Glaxo stops funding commercial medical education
The Associated Press reports that GlaxoSmithKline PLC will stop funding educational programs run by commercial medical education and communication companies in favor of programs given by national professional medical associations or teaching hospitals and their affiliates, who will need to be accredited to seek grants from the company. Additionally, before the end of 2009, the company will begin publishing fees it pays to health professionals for meeting presentations and consulting services.

New HHS rules on security breaches
New regulations from the U.S. Department of Health and Human Services (HHS) require all physicians covered by Health Insurance Portability and Accountability Act (HIPAA) to notify patients if a security breach involving medical information occurs. Under the regulations, healthcare professionals and other HIPAA-covered entities must promptly notify affected individuals; the HHS Secretary and the media (in cases where a breach affects more than 500 individuals) also must be notified. Breaches affecting fewer than 500 individuals will be reported to the HHS Secretary on an annual basis. The regulations also require business associates of covered entities to notify the covered entity of breaches at or by the business associate. The requirements took effect Sept. 23, 2009, and apply in addition to any notification obligations imposed by state law.

Physicians don’t follow up electronic alerts
A study published in the Archives of Internal Medicine (Sept. 28, 2009) finds that critical imaging results are often not followed up on by physicians, even when alerts are sent using advanced electronic health record (EHR) systems. The researchers used tracking software to determine when alert notifications generated through the EHR were opened by recipients at a single outpatient tertiary care U.S. Department of Veterans Affairs facility from November 2007 to June 2008. Of 123,638 imaging studies, 1,196 images (0.97 percent) generated alerts. Physicians failed to open 217 (18.1 percent) within 2 weeks of transmission. The alerts were less likely to be read when the ordering providers were trainees and when the alerts were sent to multiple providers. Follow-up within 4 weeks was lacking in 92 cases (7.7 percent of all alerts). Nearly all abnormal results lacking timely follow-up at 4 weeks were eventually found to have a measurable clinical impact.

Practice revenue report
According to the Medical Group Management Association’s (MGMA) Cost Survey: 2009 Reports based on 2008 Data, revenues for multispecialty group practices declined in 2008 by 1.9 percent. The drop was the first in several years and may be attributable to a decline in patient volume and an increase in bad debt from fee-for-service charges. From 2006-2008, the number of patients dropped 11.3 percent, while the number of procedures performed dropped nearly 10 percent. Among orthopaedic practices, revenues were up 2.94 percent.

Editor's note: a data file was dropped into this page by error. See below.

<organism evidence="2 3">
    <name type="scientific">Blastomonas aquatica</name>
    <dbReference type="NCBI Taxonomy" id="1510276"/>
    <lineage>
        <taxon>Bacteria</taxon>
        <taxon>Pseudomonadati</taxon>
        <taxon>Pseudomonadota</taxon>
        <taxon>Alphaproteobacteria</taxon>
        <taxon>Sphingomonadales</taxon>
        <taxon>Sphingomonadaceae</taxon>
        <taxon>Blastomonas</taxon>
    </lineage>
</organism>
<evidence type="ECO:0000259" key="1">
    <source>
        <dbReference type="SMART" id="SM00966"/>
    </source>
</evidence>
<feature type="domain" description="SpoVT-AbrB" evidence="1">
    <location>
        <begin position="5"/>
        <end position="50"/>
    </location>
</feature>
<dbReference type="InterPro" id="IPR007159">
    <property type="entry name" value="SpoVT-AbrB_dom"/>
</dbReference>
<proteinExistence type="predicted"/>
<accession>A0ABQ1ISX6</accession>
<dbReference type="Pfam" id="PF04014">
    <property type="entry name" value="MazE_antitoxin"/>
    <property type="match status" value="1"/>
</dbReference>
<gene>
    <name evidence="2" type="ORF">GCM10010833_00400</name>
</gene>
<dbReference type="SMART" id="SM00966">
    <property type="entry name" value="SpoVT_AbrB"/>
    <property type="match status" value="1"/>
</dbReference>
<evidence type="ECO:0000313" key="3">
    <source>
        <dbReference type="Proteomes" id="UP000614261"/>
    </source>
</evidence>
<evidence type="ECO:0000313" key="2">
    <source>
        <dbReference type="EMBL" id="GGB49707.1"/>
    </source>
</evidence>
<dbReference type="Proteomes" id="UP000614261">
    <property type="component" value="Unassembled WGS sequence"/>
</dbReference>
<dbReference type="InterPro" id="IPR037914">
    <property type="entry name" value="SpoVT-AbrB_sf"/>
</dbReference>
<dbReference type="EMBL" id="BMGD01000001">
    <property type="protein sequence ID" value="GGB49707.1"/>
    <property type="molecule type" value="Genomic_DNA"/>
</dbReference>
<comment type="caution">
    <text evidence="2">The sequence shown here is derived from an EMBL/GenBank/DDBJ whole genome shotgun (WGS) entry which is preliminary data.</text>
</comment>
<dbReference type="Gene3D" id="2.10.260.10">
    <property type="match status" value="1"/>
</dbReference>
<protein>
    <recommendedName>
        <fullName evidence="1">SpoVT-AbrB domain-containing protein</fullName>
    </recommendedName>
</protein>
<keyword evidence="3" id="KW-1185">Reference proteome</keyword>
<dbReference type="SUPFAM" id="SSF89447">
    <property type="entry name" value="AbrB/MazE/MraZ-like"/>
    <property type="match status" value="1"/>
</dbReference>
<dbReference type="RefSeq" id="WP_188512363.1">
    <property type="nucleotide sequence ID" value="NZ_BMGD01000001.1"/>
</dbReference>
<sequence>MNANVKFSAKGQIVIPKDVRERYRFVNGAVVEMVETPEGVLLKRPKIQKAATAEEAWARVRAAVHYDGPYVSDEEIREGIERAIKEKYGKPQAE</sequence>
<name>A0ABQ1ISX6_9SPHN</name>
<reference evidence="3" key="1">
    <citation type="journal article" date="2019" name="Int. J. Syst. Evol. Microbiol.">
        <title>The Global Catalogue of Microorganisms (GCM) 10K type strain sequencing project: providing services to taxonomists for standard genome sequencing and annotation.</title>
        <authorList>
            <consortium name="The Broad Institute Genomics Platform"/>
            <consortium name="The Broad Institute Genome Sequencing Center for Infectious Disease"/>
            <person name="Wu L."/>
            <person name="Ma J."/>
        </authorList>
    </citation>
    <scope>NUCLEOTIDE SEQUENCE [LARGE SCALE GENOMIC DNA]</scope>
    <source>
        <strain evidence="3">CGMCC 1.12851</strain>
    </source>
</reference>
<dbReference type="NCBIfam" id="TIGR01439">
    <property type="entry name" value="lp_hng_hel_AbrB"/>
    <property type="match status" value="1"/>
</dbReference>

EDs not caring for patients fast enough
A study in the Annals of Emergency Medicine (Oct. 5, 2009) reports that most patients were seen by a physician in the recommended time frame in only 30 percent of emergency departments (EDs), and only 13.8 percent of EDs achieved the triage target for patients who needed to see a doctor within one hour. The retrospective cross-sectional study looked at a random sample of 35,849 patient visits to 364 nonfederal U.S. hospital EDs in 2006 and measured median wait times, visit lengths, proportion of patients treated within the time recommended, and proportion of patients dispositioned within 4 or 6 hours. Variation in time to be treated was largely patient-dependent, but variation of stay was hospital-dependent.

New PhRMA clinical trial guidelines
The Pharmaceutical Research and Manufacturers of America (PhRMA), an industry trade group, has implemented new clinical trial guidelines. The voluntary guidelines call for acknowledging anyone who contributes to, writes or revises parts of a study, helps an author, or has final approval over what is published. They also call on companies to post “summary results” of all clinical trials, including those for drugs dropped from development, although the guidelines do exempt trials of experimental drugs that are still in development. The guidelines also prohibit physicians who have an ownership interest in a drug from participating in clinical trials involving that drug.

Improving patient care with teamwork
A study in the American Journal of Orthopedics (July 2009) finds that a hospitalist comanagement model may help improve orthopaedic patient care. The authors selectively enrolled 86 consecutive patients in an academic medical center hospitalist-orthopaedic surgery co-management patient care program, and compared a variety of factors to a constructed control group of 54 patients who underwent similar surgeries immediately preceding the program. The observed-to-expected ratio for hospital length of stay for patients in the program was 0.693, compared to 0.862 for the control group, while the overall observed-to-expected cost of care remained virtually unchanged.

Injurious falls by seniors a factor in increasing use of EDs
According to a statistical brief released by the U.S. Agency for Healthcare Research and Quality, elderly adults had more than 2.1 million ED visits for injurious falls in 2006 and accounted for 1 in 10 ED visits among patients aged 65 years and older. The most common reasons for injurious fall-related ED visits among the elderly were fractures (41.0 percent), followed by superficial/contusion injuries (22.6 percent) and open wounds (21.4 percent). Hip fractures accounted for about 1 in 8 injurious fall-related ED visits among the elderly. Additionally, elderly patients seen in the ED for injurious falls and subsequently admitted to the hospital were more likely to be discharged to long-term care than ED patients admitted to the hospital with other conditions (65.7 percent versus 28.4 percent).

According to data published online in the Annals of Emergency Medicine, the proportion of ED users in the United States increased from 12.7 percent to 13.8 percent from 1996 to 2005. Increasing proportions of elderly and those who perceived themselves to be in poor or fair physical health among ED users were found in both raw and population-adjusted trends. The nationally representative data was drawn from the Medical Expenditure Panel Survey, 1996 to 2005.